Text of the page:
Relayed from the Assembly Room, City Hall
National Orchestra of Wales
Conducted by Warwick Braithwaite
Although born in Ireland, William Vincent Wallace was a Scot, as his name would certainly suggest. He had a rather adventurous career in many different parts of the world, and was thirty-two years old before producing his first opera, the evergreen Maritana. in London. The opera Lurline dates from some four years later, 1849, when its composer was in Germany, and where he had to some extent come under the influence of Chopin. The opera deals with the romantic part of the world in which he was then at home. It was produced in London in 1860, meeting with even greater success than Maritana; in many ways it is actually a better work, though it has not maintained its hold upon the public affections in the same way.
The Overture opens with a slow solemn introduction begun by the winds and with a fine flowing melody for the violins. A brilliant quick section follows, in which again the violins have a rousing tune; a rather wistful melody on flute and clarinet succeeds, the oboe afterwards joining, and again the vigorous mood of the opening is heard.
Don Carlos comes in the sequence of Verdi's works between the middle period which gave us Rigoletto and other evergreen favourites, and the last stage of his career, which began with Aida. The scene is laid in Spain in the days of the ruthless Philip II, and the story deals with the tragedy of Philip's son, Don Carlos, who is in love with his stepmother, Elizabeth of Valois. This air is sung in the fourth Act by the Princess Eboli, who is in love with Don Carlos, and who becomes the instrument of his downfall through her jealousy of the Queen, when she learns of the Prince's love for Elizabeth.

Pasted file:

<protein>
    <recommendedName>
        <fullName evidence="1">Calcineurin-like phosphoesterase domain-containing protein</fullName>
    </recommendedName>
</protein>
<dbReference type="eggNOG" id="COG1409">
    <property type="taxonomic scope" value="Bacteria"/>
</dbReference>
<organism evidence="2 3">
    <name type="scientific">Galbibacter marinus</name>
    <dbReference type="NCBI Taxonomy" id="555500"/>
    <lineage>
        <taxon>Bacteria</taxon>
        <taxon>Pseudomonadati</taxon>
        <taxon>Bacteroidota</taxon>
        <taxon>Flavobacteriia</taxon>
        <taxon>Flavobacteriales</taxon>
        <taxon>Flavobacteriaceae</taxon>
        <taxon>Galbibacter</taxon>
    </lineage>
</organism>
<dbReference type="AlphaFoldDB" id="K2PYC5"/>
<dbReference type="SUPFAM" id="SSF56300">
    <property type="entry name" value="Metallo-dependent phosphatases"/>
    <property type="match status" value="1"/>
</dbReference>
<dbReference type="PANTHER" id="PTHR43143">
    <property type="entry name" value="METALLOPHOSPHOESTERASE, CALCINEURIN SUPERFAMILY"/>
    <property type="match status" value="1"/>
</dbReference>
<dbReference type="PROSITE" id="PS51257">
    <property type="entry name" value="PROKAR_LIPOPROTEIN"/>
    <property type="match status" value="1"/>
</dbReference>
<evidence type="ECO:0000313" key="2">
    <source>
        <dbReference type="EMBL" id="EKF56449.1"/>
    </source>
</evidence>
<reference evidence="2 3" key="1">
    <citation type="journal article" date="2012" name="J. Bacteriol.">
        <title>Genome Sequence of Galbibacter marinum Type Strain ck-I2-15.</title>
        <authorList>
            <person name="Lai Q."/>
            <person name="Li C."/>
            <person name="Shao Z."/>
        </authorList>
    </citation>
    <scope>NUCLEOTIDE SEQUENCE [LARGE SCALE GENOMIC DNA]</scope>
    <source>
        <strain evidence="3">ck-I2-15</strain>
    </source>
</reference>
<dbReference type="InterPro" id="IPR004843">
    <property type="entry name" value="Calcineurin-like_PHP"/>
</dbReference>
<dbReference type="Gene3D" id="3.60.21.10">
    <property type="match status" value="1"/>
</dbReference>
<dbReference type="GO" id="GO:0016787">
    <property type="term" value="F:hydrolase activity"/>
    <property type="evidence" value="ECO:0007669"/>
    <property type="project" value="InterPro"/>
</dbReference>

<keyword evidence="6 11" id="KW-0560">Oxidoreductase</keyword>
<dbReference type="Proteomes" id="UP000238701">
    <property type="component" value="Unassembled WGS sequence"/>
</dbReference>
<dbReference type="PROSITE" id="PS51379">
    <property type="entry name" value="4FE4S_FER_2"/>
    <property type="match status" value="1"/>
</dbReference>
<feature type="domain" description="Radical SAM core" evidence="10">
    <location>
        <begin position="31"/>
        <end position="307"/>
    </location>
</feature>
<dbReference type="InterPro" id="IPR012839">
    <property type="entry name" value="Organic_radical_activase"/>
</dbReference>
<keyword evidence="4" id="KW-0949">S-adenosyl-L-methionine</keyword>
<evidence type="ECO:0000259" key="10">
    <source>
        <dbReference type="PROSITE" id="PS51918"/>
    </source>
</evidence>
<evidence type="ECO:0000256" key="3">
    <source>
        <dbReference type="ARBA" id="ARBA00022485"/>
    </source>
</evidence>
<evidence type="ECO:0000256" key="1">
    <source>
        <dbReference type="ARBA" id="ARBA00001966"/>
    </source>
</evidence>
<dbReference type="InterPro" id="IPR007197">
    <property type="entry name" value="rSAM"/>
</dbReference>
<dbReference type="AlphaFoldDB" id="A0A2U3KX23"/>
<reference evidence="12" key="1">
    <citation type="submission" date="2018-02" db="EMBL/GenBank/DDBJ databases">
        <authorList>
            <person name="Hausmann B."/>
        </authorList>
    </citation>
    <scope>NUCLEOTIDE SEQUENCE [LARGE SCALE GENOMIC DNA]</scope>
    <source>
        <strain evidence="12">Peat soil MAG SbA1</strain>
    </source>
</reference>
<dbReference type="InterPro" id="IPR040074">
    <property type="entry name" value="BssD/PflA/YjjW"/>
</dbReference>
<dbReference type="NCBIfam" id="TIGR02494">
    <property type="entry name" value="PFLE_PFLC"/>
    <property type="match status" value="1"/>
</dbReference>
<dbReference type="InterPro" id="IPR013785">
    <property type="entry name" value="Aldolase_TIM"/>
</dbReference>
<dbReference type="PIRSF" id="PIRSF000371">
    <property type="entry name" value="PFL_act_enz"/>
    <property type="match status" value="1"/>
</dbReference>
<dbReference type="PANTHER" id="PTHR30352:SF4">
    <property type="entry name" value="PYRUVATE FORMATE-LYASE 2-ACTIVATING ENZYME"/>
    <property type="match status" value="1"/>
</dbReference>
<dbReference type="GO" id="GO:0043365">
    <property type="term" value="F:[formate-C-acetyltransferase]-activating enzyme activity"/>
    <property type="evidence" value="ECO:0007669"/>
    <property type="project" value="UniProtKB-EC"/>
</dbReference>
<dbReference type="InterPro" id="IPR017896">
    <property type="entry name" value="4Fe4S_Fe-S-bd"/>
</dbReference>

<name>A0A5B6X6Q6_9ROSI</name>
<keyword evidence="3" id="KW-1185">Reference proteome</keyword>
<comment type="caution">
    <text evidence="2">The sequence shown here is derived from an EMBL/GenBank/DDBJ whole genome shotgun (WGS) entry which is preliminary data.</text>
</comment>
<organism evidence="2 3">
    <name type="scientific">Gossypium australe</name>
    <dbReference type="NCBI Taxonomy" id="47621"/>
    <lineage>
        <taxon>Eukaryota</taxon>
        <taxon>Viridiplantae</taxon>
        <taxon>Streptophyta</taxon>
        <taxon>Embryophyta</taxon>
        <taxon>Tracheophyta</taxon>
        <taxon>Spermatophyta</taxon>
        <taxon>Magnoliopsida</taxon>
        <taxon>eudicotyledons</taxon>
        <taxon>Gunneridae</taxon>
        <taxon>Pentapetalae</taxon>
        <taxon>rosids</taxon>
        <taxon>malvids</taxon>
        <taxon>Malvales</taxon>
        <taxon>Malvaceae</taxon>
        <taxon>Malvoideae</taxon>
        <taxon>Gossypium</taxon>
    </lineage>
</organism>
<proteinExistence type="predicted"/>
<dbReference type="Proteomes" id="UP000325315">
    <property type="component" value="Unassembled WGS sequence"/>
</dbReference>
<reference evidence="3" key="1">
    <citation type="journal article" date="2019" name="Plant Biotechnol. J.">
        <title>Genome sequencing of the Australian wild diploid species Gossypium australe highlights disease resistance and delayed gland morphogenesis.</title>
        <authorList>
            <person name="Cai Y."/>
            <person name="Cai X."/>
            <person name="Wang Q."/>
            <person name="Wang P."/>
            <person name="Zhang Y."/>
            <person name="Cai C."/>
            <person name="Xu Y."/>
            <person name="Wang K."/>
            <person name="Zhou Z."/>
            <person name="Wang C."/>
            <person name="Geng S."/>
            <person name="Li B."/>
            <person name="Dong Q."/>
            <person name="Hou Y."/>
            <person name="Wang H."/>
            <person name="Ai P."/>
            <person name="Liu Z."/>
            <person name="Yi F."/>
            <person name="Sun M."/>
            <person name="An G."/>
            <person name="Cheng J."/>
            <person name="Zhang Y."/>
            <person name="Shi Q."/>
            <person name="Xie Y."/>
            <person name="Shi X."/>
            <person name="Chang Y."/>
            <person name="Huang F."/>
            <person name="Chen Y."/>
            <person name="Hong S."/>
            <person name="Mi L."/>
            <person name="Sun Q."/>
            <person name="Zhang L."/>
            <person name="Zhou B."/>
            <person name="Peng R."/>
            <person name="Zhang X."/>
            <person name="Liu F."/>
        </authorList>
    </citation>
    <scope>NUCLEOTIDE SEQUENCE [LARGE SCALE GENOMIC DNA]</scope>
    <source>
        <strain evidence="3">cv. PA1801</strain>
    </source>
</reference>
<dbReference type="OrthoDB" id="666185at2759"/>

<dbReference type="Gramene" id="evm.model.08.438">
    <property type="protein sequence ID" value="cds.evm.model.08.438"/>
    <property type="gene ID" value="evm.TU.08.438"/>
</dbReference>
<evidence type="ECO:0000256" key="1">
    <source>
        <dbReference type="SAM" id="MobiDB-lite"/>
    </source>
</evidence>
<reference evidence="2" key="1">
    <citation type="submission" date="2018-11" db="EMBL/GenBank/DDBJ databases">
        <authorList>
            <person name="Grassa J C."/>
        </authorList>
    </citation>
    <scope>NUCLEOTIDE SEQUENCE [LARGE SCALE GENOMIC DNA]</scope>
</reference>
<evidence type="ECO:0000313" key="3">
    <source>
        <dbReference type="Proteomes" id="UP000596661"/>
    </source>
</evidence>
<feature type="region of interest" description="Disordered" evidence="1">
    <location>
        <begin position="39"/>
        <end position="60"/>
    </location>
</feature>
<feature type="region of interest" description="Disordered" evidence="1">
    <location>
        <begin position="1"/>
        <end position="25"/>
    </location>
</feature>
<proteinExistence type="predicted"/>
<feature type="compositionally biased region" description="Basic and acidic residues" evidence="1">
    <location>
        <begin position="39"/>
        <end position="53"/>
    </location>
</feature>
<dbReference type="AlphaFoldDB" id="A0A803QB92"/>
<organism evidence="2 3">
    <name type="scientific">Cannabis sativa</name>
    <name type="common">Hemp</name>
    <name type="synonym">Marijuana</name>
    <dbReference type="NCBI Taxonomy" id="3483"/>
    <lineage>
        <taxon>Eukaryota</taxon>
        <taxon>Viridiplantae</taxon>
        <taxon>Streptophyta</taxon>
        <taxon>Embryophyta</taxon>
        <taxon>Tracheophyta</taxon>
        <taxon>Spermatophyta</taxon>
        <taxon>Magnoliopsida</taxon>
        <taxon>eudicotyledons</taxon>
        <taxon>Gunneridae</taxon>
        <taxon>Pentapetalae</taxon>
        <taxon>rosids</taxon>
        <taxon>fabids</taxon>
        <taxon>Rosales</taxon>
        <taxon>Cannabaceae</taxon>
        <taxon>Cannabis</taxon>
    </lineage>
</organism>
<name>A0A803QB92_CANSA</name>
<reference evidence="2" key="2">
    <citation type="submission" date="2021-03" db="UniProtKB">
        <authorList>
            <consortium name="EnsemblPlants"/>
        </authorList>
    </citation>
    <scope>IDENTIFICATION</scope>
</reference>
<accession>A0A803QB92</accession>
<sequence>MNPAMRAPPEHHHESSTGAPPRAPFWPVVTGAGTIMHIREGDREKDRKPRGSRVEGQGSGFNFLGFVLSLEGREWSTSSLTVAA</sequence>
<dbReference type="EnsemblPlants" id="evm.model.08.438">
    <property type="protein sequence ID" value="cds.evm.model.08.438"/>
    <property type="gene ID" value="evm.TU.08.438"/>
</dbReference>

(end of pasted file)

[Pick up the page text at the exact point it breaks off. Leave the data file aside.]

This extract is taken from the second Act of Siegfried. With his father's sword, which he had himself forged from the broken pieces that came down to him; Siegfried has slain the dragon and won from it the treasure made from the Rhinegold and the magic Ring itself. The touch of the dragon's blood has given him power to understand the birds, and at this part of the opera he is lying on his back under the trees listening, as they tell him of the wondrous maid who lies asleep mid a ring of fire.
The story of Parsifal, as remodelled by Wagner from the old legends, is briefly as follows:
The Grail has been given into the keeping of Titurel and his Knights. They have, too, the holy spear with which the soldier pierced our Lord's side upon the Cross. Titurel has built a great castle, Montsalvat, to guard these sacred relics against a pagan world and especially against the magician Klingsor, who with the help of his Flower Maidens and the arch-enchantress, Kundry endeavours to seduce the Knights. Amfortas, son of the old Titurel, has been overcome by the magician's arts, and has been forced to leave in his hands the sacred spear, with which he himself was sorely wounded when Klingsor seized it. Nothing can heal the wound save a touch of the spear, and it has been prophesied to the Knights that only a guileless fool can avail to win it back for them. Parsifal, our English Sir Percivale, is the guileless Knight who in the end overcomes Klingsor's magic and not only restores the spear to Amfortas's keeping, but wins Kundry to abandon her sorceries and join the service of the Grail, to find death and forgiveness in the last mystic scene when Amfortas is healed and the radiance of the Grail is shed again over its Knights.
The Good Friday Music is in the third Act; Parsifal comes to the aged Knight Gurnemanz, who is now a hermit beside his forest spring, and on whom the repentant Kundry is now waiting. The old Knight tells Parsifal that it is Good Friday morning, and that the first spring flowers of the year are waking refreshed by the tears of penitents. The themes of the Grail and of Faith are heard in this beautiful extract, as well as the melody played by the oboe, which has the name 'the Good Friday Spell.'
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